The owner of a livery yard and her clients have spoken about their experience of the devastating equine disease strangles in the hope they can prevent other people from going through the same ordeal.

In a video released today by the organisations behind Strangles Awareness Week – which takes place between 1-7 May – Lisa, who runs High Moor Farm Livery Yard, and clients Alisha, Lorna, Beth and Kate are encouraging others to do the ‘Temp Check Challenge’.

The Temp Check Challenge is the key feature of the campaign – now in its fourth year – which aims to make regular temperature checking a habit to minimise the scale and impact of a strangles outbreak, which can be financially and emotionally costly.

A high temperature is commonly an early warning sign of ill health and, in the case of Strangles, typically comes two to three days before horses shed the disease and can infect other horses. Getting to know your horse’s ‘normal’ temperature and checking regularly – especially if they move and mix with others – could give owners and yards the chance to prevent disease spreading and be the difference between one infected horse and many.

The challenge encourages owners to take their horse’s resting temperature each day during the week and input it into a free online checker. Those who input the reading three or more times during the week will be entered into a prize draw where they could win behind the scenes yard tours with either five-star Eventer Piggy March or top Dressage Rider and Showjumper Richard and Joe Davison.

‘Not all of them made it through’

High Moor Farm Livery Yard was hit by the contagious disease last year. It was home to 64 equines at the time. Livery yard owner Lisa said: “It turned out it wasn’t just one pony. It was one pony in one field, a horse and a pony in another field, so then we’d got two fields that had been hit.

“Everybody immediately had to go out and buy a thermometer to take their horse’s temperature because 99% of the yard didn’t own one.

“Through the Strangles outbreak we ended up with 27 horses all becoming infected with Strangles. Unfortunately, not all of these made it through.”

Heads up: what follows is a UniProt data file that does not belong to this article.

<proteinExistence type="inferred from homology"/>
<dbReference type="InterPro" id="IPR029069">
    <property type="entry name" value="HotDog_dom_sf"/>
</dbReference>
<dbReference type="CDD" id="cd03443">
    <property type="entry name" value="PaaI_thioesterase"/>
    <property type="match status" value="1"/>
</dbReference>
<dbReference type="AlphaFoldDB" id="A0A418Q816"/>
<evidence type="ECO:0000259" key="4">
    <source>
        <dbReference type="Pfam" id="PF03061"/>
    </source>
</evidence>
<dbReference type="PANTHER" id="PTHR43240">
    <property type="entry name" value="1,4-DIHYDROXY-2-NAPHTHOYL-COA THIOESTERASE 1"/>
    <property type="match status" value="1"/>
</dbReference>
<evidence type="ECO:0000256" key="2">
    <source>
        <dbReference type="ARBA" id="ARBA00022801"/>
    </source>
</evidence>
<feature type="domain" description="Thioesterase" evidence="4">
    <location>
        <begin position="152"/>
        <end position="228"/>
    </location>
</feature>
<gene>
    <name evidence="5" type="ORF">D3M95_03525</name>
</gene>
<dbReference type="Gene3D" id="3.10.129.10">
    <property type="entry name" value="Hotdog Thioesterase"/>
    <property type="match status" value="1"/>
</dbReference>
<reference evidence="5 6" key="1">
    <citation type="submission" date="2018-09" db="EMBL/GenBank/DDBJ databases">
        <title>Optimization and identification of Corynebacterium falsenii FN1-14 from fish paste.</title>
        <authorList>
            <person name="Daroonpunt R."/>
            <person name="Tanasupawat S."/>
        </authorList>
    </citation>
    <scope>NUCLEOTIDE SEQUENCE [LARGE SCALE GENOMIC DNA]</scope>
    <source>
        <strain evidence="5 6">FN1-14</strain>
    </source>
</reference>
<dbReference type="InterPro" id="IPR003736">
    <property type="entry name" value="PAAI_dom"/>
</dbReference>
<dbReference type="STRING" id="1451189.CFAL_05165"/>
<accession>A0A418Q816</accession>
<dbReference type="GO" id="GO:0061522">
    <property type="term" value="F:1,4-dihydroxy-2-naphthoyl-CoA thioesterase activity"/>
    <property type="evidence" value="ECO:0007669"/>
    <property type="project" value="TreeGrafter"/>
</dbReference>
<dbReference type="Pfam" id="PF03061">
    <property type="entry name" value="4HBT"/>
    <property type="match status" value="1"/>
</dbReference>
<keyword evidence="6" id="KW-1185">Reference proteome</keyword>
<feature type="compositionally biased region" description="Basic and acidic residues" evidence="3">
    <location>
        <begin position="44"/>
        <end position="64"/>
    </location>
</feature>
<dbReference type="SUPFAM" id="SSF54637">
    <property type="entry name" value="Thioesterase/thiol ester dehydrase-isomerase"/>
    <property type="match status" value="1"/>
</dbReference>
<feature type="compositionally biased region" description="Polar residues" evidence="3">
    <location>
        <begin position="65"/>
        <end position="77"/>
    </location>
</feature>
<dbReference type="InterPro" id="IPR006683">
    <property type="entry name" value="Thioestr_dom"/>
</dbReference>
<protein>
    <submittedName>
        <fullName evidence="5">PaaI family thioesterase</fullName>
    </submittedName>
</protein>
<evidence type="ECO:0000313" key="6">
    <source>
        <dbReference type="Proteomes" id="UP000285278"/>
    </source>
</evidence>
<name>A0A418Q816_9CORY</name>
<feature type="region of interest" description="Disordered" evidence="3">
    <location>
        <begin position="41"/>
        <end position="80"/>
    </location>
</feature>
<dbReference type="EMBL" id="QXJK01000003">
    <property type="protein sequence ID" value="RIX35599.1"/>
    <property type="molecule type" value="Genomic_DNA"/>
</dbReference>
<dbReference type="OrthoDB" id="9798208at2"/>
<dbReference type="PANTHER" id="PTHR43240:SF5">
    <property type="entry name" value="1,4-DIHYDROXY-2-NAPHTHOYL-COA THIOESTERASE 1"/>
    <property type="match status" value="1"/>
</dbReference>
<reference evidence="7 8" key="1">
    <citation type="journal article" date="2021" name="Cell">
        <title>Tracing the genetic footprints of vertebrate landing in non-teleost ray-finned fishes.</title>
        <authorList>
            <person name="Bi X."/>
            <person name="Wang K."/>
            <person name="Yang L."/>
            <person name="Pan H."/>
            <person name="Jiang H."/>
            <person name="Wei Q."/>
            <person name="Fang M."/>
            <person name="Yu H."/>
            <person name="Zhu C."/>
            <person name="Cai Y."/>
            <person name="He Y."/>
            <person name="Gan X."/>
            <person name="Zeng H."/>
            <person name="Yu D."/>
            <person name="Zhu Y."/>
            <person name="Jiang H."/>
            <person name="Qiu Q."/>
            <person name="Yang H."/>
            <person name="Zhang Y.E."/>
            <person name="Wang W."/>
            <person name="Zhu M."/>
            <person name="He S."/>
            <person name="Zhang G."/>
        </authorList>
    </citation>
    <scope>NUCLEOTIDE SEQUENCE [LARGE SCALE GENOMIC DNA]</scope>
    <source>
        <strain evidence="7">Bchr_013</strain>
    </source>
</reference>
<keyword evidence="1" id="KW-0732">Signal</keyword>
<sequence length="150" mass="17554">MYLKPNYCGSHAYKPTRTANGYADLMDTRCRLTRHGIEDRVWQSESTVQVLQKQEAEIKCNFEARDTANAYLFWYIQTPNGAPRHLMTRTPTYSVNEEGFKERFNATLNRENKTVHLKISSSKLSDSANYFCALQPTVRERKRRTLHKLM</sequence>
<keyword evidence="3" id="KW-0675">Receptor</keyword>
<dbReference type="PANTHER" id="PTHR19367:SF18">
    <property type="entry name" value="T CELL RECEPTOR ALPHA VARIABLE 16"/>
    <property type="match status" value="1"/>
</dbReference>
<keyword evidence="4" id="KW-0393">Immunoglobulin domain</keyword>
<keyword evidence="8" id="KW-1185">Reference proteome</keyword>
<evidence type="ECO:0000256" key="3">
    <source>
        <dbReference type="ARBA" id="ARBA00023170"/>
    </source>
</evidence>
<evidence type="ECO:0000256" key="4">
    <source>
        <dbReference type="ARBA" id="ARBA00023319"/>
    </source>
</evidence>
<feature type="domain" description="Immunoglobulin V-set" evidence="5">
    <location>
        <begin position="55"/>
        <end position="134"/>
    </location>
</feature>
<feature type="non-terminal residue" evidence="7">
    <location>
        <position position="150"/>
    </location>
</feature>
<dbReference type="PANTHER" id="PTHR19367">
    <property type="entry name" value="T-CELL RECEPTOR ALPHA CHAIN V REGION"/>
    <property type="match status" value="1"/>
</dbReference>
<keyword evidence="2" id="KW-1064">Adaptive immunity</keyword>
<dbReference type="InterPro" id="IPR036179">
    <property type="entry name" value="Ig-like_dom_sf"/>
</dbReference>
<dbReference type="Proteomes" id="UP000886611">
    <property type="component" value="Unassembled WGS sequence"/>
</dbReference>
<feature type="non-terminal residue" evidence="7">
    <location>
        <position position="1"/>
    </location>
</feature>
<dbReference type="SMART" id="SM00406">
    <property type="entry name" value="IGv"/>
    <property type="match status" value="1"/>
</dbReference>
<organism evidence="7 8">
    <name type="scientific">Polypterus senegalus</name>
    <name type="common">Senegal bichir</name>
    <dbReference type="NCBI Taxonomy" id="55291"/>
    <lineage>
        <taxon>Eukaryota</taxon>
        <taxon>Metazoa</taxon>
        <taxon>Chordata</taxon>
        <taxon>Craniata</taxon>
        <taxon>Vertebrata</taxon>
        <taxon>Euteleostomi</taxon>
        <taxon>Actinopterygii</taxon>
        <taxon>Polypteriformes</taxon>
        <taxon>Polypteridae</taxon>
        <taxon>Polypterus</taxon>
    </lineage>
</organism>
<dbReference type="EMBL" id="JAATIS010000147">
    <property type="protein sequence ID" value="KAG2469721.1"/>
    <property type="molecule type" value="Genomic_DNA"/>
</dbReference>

Strangles is the most diagnosed equine disease worldwide. Symptoms of the contagious respiratory illness range, but include a high fever, laboured breathing, difficulty eating, depression, thick nasal discharge and painful abscesses. In severe cases strangles can pose a risk to the horse’s life. There are complications in approximately 30% of cases and it is impossible to know which horses will require extra care and treatment. The low cost, low impact habit of checking temperatures can really make a difference and is even more valuable in these economic times.

Alisha’s daughter’s pony Fifi was the first on the yard to come down with Strangles, and tragically died due to the disease. Alisha said: “Familiarise yourself with the disease and know what can happen. Learn how to temperature check properly, what signs and symptoms to look out for and how to prevent the spread of the disease because it’s such an awful thing to hit your yard. We’d like to try to prevent other people from having to go through the same journey we have.”

Free Strangles Awareness Week packs – including ten thermometers – are available for horse and yard owners to order now to help them get behind this year’s event. Artwork and post text for websites and social media, bunting, flyers and a poster are also in the pack to help encourage clients to get involved. Sign up for your pack and follow the Strangles Awareness Week Facebook page, by clicking here.

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